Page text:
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Beowulf project other genre

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Beowulf project other genre

  1. 1. Hero/Warrior Culture in Beowulf and Other Myths David Tang and Peter Wilson
  2. 2. “Beowulf ... clearly belong[s] to a subset of the overall Indo-European sword-hero complex. Moreover, [he] also share[s] at least some elements in common with figures belonging to other subsets of that complex.” - C. Scott Littleton
  3. 3. Premise • Beowulf and his story largely follow common archetypes • However, Beowulf’s Anglo-Saxon warrior • culture is different from cultures seen in other myths. As a result, Beowulf is different from the warrior-heroes seen in other stories
  4. 4. Cultural Differences • In many ways, Beowulf, along with the Anglo-saxon expectations of him, epitomizes the familiar hyper-masculine, brazen hero o Strength and ability in battle o Importance of boasting o Binarism “(I will do x or die)” (Morey 487).
  5. 5. Cultural Differences After all, isn’t this what you think of when you picture Beowulf?
  6. 6. Cultural Differences • However, Beowulf’s role in the community seems to be more complex o Acts as “peace-weaver” through his actions to promote good relationship between tribes (Morey 486)   “[F]ulfills his society’s idealized feminine role” (Morey 486). Role as king includes great generosity, satisfying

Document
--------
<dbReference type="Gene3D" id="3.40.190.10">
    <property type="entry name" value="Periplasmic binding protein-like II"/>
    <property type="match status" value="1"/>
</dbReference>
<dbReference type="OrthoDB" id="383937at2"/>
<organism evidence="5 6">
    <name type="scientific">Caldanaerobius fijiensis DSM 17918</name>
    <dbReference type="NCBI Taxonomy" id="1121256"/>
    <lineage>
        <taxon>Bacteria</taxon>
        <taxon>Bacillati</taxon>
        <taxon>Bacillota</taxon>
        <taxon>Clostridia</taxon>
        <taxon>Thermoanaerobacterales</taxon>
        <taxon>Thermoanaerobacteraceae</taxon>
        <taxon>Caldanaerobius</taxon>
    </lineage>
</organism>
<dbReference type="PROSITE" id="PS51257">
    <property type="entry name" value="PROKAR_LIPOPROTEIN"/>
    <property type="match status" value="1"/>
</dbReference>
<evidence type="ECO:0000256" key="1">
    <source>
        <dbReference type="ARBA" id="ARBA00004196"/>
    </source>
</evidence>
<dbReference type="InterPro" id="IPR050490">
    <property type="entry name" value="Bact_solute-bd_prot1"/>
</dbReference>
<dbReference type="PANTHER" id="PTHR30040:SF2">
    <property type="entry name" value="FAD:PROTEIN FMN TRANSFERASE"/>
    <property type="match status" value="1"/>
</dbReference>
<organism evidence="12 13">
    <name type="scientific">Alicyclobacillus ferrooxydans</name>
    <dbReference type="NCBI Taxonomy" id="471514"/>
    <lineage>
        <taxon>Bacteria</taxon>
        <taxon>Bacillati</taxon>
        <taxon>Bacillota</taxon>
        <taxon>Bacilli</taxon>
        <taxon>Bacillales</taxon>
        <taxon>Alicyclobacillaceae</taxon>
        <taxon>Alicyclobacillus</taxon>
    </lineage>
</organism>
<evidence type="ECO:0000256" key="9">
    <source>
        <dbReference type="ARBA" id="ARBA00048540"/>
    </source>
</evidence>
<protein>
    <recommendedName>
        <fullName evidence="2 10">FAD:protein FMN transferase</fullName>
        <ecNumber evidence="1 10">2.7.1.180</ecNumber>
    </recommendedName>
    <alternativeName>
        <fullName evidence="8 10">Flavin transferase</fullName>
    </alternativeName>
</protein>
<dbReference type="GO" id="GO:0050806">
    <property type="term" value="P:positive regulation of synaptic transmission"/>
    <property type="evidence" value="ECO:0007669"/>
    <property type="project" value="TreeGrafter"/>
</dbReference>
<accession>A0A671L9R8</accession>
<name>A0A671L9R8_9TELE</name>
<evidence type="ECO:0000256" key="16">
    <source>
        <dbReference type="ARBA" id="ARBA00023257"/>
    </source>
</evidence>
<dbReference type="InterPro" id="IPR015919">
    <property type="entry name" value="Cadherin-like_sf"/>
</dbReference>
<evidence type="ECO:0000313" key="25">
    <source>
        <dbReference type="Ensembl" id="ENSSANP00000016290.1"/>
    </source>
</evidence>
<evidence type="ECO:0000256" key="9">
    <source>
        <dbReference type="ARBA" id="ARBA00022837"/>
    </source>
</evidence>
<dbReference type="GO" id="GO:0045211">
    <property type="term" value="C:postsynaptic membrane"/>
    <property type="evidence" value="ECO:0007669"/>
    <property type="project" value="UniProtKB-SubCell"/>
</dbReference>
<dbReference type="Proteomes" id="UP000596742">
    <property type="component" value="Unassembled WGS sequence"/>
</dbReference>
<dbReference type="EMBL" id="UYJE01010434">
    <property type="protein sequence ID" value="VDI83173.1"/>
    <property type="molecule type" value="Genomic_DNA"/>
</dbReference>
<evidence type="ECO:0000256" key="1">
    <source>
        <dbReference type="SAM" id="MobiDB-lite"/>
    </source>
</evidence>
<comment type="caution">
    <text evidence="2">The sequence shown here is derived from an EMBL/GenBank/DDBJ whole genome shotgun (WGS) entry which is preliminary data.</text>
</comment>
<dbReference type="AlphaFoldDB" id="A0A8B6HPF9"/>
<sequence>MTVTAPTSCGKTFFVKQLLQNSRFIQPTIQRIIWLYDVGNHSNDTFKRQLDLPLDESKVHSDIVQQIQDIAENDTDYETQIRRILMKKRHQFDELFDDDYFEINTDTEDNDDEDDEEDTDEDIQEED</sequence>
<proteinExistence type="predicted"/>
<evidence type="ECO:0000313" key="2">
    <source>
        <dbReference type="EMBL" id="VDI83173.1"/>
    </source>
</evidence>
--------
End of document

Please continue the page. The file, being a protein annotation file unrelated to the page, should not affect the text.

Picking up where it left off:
7. 7. Individual Differences • Beowulf is, in many ways, a traditional “sword hero” of mythology o “Beowulf [is] not only [a] refle[x] of a common IndoEuropean sword-hero tradition, but also of a subset of that tradition that tells of a hero's descent to a netherworld to slay a non-draconic monster and/or its mother, one or both of whom are threatening the survival of the hero's community” (Littleton 6).
  8. 8. Similarity to Theseus • Both o Come from afar  Theseus from Troezen  Beowulf of the Geats o Enter dangerous and underground realms  Theseus: most known for success in labyrinth  Beowulf: Grendel’s mother’s cave and the dragon’s lair o Slay ravenous monsters with magical swords
  9. 9. Individual Differences • Beowulf is an interesting combination of brutish and sensible o Often acts more than cerebral heros like Theseus o Still acts with underestimated tact and shrewdness o “The most accomplished binarist in the poem … Beowulf is also aware of the often agonizing circumstances of coming to a decision” (Morey 487).
  10. 10. Sources Morey, Robert. “Beowulf’s Androgynous Heroism.” The Journal of English and Germanic Philology 95:4 (Oct. 1996): 486-96. JSTOR. Database. 10 Oct. 2013. Littleton, Scott. “Theseus as an Indo-European Sword Hero, with an Excursus on Some Parallels between the Athenian Monster-Slayer and Beowulf.” The Heroic Age1.11 (May 2008): Web. 10 Oct. 2013. <http://www.mun.ca/mst/heroicage/issues/11/littleton.php>

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